Character Motivates You to Do the Right Thing, Not the Easy Thing
Character is the most important of all the virtues. However, it requires courage, honesty, and loyalty to oneself. Only a strong character allows us to sleep with a clear conscience and always do what is right, not what is easy or what others want us to do. Thus, character is an exceptional mental attitude and the essence of our personality.
People often say, a bit carelessly at times we must admit, that such-and-such person has no character or that so-and-so’s character is too intense. And others say that character, more than simple physical appearance, is what is really attractive about a person. This all leads us to conclude that we are looking at a very relevant aspect of what it means to be a human. And we use factor to categorize other people.
“Knowledge gives you power, but character gives you respect”
People commonly think that character and personality are the same. That is not exactly right. In psychology, character forms part of the foundation of personality, along with temperament and aptitudes. In fact, many psychologists who are dedicated to studying this interesting part of our personalities explain that it greatly influences the rest of the psychological dimensions.
It is, in other words, the fifth essence of our being.
Character is our educated will
All of us have strong aspects of our character. Our internal values that pull us along when we need it the most. But where do they come from? How is this fascinating psychological craftsmanship built? We would venture to say that it is a subtle combination of our genes, our environment, and the result of lived experiences. Many people would define it just that way. However, there is something else even more inspiring and uplifting to the story.
A person doesn’t form their character in a day or two. There is a certain willingness involved, an awakening when the person should, sooner or later, become aware of her rigid thoughts and limiting attitudes instilled in school or even those invisible “bar codes” that society prints on our mind to condition us.
Character is also a personal choice, an accumulated strength that allows us to finally dare to react. It helps us value our essence and individuality. It guides us to knowing what is right at each moment and acting on it. Aristotle himself said once that character is where moral duty and personal inclinations come together. Once combined, they should have only one purpose: to act nobly according to what is right. Only then can we ensure our dignity, integrity, and the well-being of society itself.
“Character and personal strength are the only investments that are worth anything”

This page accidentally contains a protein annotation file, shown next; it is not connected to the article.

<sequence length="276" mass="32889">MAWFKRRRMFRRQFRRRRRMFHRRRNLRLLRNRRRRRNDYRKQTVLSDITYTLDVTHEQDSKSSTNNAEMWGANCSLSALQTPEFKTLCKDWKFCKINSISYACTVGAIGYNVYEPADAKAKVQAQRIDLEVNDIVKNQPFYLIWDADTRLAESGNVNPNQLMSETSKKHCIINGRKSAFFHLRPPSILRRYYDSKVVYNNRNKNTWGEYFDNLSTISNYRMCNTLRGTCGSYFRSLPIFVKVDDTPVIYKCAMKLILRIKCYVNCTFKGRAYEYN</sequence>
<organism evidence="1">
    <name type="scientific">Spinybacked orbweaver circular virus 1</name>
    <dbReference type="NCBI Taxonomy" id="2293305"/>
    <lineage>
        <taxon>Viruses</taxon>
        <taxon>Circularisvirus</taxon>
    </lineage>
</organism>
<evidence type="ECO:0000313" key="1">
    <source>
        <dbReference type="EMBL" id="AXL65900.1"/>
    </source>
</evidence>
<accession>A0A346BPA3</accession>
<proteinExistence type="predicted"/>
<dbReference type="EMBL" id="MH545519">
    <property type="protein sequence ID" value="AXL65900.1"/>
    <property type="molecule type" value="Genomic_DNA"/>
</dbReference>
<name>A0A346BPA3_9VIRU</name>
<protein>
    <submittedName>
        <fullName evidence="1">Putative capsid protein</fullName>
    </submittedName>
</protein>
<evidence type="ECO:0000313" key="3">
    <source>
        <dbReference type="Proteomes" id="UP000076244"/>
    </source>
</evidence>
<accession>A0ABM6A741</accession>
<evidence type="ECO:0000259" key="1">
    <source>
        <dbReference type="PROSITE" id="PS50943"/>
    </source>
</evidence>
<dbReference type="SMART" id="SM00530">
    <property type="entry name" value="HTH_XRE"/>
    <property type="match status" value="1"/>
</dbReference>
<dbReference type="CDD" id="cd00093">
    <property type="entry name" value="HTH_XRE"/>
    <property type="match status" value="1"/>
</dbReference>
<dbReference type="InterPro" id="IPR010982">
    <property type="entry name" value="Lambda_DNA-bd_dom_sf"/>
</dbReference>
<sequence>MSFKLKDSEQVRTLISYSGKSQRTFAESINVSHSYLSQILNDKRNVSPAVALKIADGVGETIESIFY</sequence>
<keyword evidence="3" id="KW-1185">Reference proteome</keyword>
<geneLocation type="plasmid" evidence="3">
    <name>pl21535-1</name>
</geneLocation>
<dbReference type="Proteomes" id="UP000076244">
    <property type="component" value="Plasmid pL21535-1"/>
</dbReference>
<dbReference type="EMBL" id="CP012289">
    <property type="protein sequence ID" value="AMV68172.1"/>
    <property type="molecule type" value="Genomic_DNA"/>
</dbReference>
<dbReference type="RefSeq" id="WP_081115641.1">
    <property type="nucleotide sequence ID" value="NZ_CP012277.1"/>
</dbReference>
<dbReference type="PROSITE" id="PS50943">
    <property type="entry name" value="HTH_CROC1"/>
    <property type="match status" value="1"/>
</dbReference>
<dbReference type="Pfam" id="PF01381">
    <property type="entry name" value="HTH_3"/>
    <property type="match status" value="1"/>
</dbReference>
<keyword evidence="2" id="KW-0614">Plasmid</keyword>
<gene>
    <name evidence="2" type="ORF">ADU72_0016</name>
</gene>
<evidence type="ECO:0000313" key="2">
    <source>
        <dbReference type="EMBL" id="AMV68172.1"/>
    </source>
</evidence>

The three pillars of character
Something that we have been able to understand up to now (and that we shouldn’t lose sight of) is that each one of us is responsible for our character. Authors and experts on the subject, Renne Le Senne or Gaston Berger tell us that our character our characters don’t show themselves definitively in childhood or adolescence. In fact, this complex synthesis that shapes our values, feelings, and attitudes, settles over time.
Thus it is always a good time to file down our rough edges or polish certain characteristics that allow us to better manage our day-to-day surroundings.
“Intelligence plus character – that is the goal of true education”
These same authors point out that our character formation depends on how we interpret, approach, or prepare ourselves for three concrete factors. Let’s take a closer look.
Emotiveness refers to our ability to produce certain emotions when we receive certain stimulants. It also shapes our sensitivity and how we react to other’s emotions. On characteristic of this factor is that we don’t all react in the same way to the same things. That difference, that nuance, also shapes our character.
Some people have cold personalities and can’t react to other’s pain. There are also people who are more sensitive and wouldn’t think twice about risking their own lives to help others.
Each one of us acts according to our values and principles that we internalize and make our own. Nevertheless, and here we have one of the most interesting aspects of the subject of character, we aren’t all capable of reacting to something we consider unjust or against our value system.
For example, if I work in a restaurant where a lot of food is left over, I will put measures in place to make sure that the food doesn’t end up in the trash. I will direct it to people who need it. However, there are always those who choose immobility. They look around and try not to call attention to themselves. They limit themselves to doing what everyone else is doing even when they know it’s not right.
Lastly, one basic factor to understanding how characters are formed is resonance. Resonance refers to the time it takes for us to react when we see or experience certain things. For example, I just got out of a dependent and unhappy relationship. After a few months, I meet someone with almost the same abusive personality as my former partner.
There are people with low resonance who aren’t able to interpret or react to prior experiences. They can’t learn from their past. So, they end up making the same mistakes over and over. They let themselves be swept along, and they don’t actively work on constructing a more dignified, strong, and healthy character.
In conclusion, just as we said at the beginning, character is our most valuable virtue. Thanks to our character, we can keep our balance in times of adversity. It helps us get out of bed every day feeling stronger, braver, and more ready to do what we think is right.
We should invest all of our energy in building our characters so we can be freer, and, above all, happier.